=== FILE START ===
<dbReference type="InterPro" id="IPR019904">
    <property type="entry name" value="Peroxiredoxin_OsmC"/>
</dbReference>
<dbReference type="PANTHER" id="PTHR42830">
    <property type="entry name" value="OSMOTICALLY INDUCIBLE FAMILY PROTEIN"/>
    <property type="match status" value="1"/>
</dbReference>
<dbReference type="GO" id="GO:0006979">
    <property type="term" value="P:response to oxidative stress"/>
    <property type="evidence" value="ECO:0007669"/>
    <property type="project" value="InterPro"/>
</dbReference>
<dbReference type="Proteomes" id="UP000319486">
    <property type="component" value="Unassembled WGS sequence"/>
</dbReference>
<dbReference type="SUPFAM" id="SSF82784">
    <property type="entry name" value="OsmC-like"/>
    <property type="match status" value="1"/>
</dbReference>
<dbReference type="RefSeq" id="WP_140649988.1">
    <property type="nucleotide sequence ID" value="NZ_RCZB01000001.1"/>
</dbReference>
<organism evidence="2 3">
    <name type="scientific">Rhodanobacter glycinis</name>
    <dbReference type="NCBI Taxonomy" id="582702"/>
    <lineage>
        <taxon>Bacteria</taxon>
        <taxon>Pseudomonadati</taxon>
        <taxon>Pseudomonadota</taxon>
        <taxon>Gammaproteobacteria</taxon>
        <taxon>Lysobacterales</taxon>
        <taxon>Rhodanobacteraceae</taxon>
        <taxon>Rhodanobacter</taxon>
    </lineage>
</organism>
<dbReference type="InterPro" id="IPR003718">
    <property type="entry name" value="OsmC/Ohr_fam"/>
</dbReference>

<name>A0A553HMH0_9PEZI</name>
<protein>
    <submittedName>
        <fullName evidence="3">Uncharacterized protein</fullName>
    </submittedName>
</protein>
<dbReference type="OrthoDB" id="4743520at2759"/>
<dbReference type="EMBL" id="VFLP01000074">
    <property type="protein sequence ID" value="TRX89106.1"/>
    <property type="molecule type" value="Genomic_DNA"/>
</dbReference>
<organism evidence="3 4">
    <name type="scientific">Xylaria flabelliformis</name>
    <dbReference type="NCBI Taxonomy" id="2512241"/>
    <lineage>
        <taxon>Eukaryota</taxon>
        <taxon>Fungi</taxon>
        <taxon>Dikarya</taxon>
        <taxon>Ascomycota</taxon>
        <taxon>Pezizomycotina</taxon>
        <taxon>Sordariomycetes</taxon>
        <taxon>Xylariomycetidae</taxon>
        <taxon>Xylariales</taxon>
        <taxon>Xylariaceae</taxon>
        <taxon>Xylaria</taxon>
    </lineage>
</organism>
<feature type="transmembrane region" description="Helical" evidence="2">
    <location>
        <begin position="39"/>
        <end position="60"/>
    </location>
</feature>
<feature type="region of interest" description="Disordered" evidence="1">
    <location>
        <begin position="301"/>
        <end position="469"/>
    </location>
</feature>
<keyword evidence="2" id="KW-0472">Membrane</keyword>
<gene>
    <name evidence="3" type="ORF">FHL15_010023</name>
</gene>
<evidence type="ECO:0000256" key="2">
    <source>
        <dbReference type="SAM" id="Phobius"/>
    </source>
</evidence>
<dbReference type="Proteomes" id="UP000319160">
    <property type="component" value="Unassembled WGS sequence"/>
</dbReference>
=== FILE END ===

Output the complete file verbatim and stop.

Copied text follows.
<dbReference type="InterPro" id="IPR019904">
    <property type="entry name" value="Peroxiredoxin_OsmC"/>
</dbReference>
<dbReference type="PANTHER" id="PTHR42830">
    <property type="entry name" value="OSMOTICALLY INDUCIBLE FAMILY PROTEIN"/>
    <property type="match status" value="1"/>
</dbReference>
<dbReference type="GO" id="GO:0006979">
    <property type="term" value="P:response to oxidative stress"/>
    <property type="evidence" value="ECO:0007669"/>
    <property type="project" value="InterPro"/>
</dbReference>
<dbReference type="Proteomes" id="UP000319486">
    <property type="component" value="Unassembled WGS sequence"/>
</dbReference>
<dbReference type="SUPFAM" id="SSF82784">
    <property type="entry name" value="OsmC-like"/>
    <property type="match status" value="1"/>
</dbReference>
<dbReference type="RefSeq" id="WP_140649988.1">
    <property type="nucleotide sequence ID" value="NZ_RCZB01000001.1"/>
</dbReference>
<organism evidence="2 3">
    <name type="scientific">Rhodanobacter glycinis</name>
    <dbReference type="NCBI Taxonomy" id="582702"/>
    <lineage>
        <taxon>Bacteria</taxon>
        <taxon>Pseudomonadati</taxon>
        <taxon>Pseudomonadota</taxon>
        <taxon>Gammaproteobacteria</taxon>
        <taxon>Lysobacterales</taxon>
        <taxon>Rhodanobacteraceae</taxon>
        <taxon>Rhodanobacter</taxon>
    </lineage>
</organism>
<dbReference type="InterPro" id="IPR003718">
    <property type="entry name" value="OsmC/Ohr_fam"/>
</dbReference>

<name>A0A553HMH0_9PEZI</name>
<protein>
    <submittedName>
        <fullName evidence="3">Uncharacterized protein</fullName>
    </submittedName>
</protein>
<dbReference type="OrthoDB" id="4743520at2759"/>
<dbReference type="EMBL" id="VFLP01000074">
    <property type="protein sequence ID" value="TRX89106.1"/>
    <property type="molecule type" value="Genomic_DNA"/>
</dbReference>
<organism evidence="3 4">
    <name type="scientific">Xylaria flabelliformis</name>
    <dbReference type="NCBI Taxonomy" id="2512241"/>
    <lineage>
        <taxon>Eukaryota</taxon>
        <taxon>Fungi</taxon>
        <taxon>Dikarya</taxon>
        <taxon>Ascomycota</taxon>
        <taxon>Pezizomycotina</taxon>
        <taxon>Sordariomycetes</taxon>
        <taxon>Xylariomycetidae</taxon>
        <taxon>Xylariales</taxon>
        <taxon>Xylariaceae</taxon>
        <taxon>Xylaria</taxon>
    </lineage>
</organism>
<feature type="transmembrane region" description="Helical" evidence="2">
    <location>
        <begin position="39"/>
        <end position="60"/>
    </location>
</feature>
<feature type="region of interest" description="Disordered" evidence="1">
    <location>
        <begin position="301"/>
        <end position="469"/>
    </location>
</feature>
<keyword evidence="2" id="KW-0472">Membrane</keyword>
<gene>
    <name evidence="3" type="ORF">FHL15_010023</name>
</gene>
<evidence type="ECO:0000256" key="2">
    <source>
        <dbReference type="SAM" id="Phobius"/>
    </source>
</evidence>
<dbReference type="Proteomes" id="UP000319160">
    <property type="component" value="Unassembled WGS sequence"/>
</dbReference>